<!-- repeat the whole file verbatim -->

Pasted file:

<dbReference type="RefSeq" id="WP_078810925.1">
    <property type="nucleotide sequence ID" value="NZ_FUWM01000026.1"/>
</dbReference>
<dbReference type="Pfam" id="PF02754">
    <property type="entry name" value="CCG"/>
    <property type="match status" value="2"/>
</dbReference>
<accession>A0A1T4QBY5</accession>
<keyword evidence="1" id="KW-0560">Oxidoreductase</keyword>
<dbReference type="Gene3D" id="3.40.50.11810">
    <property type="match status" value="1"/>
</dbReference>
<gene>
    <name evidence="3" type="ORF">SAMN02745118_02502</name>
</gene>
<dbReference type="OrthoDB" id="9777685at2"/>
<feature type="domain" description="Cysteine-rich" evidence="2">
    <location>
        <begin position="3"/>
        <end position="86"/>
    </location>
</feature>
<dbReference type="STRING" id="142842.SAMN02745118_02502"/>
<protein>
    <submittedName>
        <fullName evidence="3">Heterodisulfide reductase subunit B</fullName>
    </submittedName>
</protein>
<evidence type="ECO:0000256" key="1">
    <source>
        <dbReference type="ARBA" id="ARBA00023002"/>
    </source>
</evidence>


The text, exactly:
<dbReference type="RefSeq" id="WP_078810925.1">
    <property type="nucleotide sequence ID" value="NZ_FUWM01000026.1"/>
</dbReference>
<dbReference type="Pfam" id="PF02754">
    <property type="entry name" value="CCG"/>
    <property type="match status" value="2"/>
</dbReference>
<accession>A0A1T4QBY5</accession>
<keyword evidence="1" id="KW-0560">Oxidoreductase</keyword>
<dbReference type="Gene3D" id="3.40.50.11810">
    <property type="match status" value="1"/>
</dbReference>
<gene>
    <name evidence="3" type="ORF">SAMN02745118_02502</name>
</gene>
<dbReference type="OrthoDB" id="9777685at2"/>
<feature type="domain" description="Cysteine-rich" evidence="2">
    <location>
        <begin position="3"/>
        <end position="86"/>
    </location>
</feature>
<dbReference type="STRING" id="142842.SAMN02745118_02502"/>
<protein>
    <submittedName>
        <fullName evidence="3">Heterodisulfide reductase subunit B</fullName>
    </submittedName>
</protein>
<evidence type="ECO:0000256" key="1">
    <source>
        <dbReference type="ARBA" id="ARBA00023002"/>
    </source>
</evidence>